Alteration of sensory neurons and spinal response to an experimental osteoarthritis pain model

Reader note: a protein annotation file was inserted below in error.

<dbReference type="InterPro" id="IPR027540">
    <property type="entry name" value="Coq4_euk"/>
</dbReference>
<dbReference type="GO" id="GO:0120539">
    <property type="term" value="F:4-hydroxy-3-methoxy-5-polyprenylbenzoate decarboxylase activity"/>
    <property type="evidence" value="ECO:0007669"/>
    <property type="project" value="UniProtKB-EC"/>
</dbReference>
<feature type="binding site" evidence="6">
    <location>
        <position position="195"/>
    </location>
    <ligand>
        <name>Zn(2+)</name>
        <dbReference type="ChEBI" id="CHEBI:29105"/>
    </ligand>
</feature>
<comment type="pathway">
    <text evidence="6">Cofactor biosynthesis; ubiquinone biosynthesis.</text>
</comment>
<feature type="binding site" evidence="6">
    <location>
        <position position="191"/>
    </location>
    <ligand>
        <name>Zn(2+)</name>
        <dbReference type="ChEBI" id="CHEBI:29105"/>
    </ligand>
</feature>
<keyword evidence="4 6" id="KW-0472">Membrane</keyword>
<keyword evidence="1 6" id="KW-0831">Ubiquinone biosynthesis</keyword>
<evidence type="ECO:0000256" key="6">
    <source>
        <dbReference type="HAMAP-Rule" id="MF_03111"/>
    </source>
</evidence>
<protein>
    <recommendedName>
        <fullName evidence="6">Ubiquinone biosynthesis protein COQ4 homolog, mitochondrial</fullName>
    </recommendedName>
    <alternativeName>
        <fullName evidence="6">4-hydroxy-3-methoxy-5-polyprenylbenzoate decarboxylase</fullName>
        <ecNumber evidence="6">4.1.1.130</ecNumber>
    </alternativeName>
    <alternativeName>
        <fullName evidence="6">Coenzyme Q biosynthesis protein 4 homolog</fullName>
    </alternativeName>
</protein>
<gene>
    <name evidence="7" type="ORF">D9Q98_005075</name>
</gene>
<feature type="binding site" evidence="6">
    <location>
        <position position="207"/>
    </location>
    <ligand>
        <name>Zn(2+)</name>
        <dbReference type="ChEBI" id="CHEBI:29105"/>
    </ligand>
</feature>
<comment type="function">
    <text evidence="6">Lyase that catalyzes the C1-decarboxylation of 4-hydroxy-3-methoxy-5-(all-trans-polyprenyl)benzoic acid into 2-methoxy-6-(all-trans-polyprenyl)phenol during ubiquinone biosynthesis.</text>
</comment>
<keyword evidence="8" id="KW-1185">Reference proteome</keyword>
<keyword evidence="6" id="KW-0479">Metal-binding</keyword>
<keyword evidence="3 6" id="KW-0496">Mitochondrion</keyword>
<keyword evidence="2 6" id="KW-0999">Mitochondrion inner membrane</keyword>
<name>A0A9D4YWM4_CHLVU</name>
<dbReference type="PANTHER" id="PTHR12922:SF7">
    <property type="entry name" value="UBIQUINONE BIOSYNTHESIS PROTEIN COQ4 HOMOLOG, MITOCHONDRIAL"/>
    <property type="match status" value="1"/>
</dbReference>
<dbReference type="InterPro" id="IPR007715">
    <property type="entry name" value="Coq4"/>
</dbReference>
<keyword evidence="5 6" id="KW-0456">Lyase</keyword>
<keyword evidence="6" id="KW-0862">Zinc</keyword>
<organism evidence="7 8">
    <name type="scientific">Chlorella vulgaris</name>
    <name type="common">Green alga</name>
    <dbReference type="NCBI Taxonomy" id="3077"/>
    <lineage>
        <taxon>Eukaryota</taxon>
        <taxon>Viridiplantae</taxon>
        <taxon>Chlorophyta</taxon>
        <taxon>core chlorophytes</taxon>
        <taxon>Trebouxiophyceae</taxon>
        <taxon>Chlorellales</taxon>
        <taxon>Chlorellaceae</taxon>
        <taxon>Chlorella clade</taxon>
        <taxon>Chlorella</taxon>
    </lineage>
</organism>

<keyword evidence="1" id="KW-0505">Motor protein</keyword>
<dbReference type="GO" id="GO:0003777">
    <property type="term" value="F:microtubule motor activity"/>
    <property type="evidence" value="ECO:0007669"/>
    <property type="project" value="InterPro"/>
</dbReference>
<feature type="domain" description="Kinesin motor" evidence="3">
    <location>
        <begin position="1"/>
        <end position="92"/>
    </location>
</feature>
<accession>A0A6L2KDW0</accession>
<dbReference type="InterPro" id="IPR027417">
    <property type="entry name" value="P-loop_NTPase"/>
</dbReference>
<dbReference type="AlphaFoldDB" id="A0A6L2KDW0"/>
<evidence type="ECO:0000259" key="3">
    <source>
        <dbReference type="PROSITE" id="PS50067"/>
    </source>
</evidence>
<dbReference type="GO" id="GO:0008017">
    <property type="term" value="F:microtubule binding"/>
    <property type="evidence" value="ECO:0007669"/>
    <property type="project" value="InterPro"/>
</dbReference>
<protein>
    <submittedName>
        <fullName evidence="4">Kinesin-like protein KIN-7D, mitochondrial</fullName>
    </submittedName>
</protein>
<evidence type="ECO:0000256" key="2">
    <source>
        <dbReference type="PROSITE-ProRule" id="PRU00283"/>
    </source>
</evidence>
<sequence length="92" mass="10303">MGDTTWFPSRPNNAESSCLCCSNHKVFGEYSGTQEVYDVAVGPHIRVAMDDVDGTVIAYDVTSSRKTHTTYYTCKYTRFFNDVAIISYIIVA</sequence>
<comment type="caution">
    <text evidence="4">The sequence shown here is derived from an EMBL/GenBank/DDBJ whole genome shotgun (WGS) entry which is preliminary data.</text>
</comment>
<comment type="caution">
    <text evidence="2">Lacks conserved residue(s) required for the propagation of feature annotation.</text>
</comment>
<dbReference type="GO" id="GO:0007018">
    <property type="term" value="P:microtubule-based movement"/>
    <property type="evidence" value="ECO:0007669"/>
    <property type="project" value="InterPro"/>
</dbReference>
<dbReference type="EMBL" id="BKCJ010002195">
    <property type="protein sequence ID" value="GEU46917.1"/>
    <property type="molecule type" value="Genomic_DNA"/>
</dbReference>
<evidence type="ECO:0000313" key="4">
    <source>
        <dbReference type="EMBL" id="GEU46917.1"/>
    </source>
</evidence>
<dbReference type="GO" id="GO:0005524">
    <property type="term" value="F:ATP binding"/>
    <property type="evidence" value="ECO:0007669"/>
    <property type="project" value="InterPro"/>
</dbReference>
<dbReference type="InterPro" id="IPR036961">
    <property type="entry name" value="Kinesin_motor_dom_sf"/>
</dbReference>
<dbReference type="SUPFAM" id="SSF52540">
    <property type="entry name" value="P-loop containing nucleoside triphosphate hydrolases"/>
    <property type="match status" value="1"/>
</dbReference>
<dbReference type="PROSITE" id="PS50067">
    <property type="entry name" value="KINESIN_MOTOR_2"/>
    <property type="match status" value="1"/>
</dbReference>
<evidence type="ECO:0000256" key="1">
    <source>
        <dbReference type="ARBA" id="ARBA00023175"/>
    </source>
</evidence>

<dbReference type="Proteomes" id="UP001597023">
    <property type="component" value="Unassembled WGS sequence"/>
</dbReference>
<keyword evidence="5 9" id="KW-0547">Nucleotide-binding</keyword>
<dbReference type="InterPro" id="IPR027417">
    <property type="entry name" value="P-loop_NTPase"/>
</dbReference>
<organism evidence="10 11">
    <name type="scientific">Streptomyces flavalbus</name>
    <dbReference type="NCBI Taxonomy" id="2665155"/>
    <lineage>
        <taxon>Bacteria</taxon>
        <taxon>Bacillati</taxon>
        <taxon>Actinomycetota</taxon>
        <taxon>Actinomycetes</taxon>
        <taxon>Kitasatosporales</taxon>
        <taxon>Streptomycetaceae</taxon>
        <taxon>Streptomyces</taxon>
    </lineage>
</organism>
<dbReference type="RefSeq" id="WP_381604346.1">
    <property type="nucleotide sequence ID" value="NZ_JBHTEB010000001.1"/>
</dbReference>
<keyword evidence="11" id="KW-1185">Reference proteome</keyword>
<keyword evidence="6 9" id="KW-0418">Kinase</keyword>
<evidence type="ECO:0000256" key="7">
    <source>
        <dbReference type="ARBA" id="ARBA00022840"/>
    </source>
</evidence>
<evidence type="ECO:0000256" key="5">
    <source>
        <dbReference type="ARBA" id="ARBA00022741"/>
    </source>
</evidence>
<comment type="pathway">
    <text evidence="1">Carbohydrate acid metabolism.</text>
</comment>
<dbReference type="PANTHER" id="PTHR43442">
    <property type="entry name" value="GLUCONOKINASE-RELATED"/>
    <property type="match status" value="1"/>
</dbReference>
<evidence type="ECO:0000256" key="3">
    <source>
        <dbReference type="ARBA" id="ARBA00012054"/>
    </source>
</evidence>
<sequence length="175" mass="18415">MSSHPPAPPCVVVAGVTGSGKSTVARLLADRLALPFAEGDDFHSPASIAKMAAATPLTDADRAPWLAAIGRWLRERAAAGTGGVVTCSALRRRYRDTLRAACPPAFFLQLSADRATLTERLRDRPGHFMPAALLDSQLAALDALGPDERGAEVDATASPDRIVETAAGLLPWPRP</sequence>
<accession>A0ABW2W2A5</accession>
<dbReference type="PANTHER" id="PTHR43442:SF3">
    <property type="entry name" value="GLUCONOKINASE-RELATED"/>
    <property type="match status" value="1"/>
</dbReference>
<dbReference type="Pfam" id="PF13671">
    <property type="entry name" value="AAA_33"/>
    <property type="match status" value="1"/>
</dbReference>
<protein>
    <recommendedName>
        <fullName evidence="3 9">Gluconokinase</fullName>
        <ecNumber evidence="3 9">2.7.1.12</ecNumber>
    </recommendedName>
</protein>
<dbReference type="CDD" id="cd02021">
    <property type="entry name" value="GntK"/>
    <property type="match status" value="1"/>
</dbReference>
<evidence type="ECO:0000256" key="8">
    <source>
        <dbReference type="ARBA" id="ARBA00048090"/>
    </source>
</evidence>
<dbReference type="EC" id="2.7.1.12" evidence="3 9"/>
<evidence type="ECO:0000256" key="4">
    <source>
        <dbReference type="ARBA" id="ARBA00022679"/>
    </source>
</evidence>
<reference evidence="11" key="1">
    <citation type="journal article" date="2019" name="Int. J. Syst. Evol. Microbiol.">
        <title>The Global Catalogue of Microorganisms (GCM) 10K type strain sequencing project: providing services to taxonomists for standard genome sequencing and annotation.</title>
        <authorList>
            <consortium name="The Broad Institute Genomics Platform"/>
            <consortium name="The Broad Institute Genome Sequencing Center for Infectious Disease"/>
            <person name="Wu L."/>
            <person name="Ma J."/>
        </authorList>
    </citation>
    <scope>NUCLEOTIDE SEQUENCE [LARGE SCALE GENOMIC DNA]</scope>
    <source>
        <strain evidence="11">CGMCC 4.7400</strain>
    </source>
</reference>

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OBJECTIVE: To verify the biologic links between progressive cellular and structural alterations within knee joint components and development of symptomatic chronic pain that are characteristic of osteoarthritis (OA), and to investigate the molecular basis of alterations in nociceptive pathways caused by OA-induced pain. METHODS: An animal model of knee joint OA pain was generated by intraarticular injection of mono-iodoacetate (MIA) in Sprague-Dawley rats, and symptomatic pain behavior tests were performed. Relationships between development of OA with accompanying pain responses and gradual alterations in cellular and structural knee joint components (i.e., cartilage, synovium, meniscus, subchondral bone) were examined by histologic and immunohistologic analysis, microscopic examination, and microfocal computed tomography. Progressive changes in the dynamic interrelationships between peripheral knee joint tissue and central components of nociceptive pathways caused by OA-induced pain were examined by investigating cytokine production and expression in sensory neurons of the dorsal root ganglion and spinal cord. RESULTS: We observed that structural changes in components of the peripheral knee joint correlate with alterations in the central compartments (dorsal root ganglia and the spinal cord) and symptomatic pain assessed by behavioral hyperalgesia. Our comparative gene expression studies revealed that the pain pathways in MIA-induced knee OA may overlap, at least in part, with neuropathic pain mechanisms. Similar results were also observed upon destabilization of the knee joint in the anterior cruciate ligament transection and destabilization of the medial meniscus models of OA. CONCLUSION: Our results indicate that MIA-induced joint degeneration in rats generates an animal model that is suitable for mechanistic and pharmacologic studies on nociceptive pain pathways caused by OA, and provide key in vivo evidence that OA pain is caused by central sensitization through communication between peripheral OA nociceptors and the central sensory system. Furthermore, our data suggest a mechanistic overlap between OA-induced pain and neuropathic pain.
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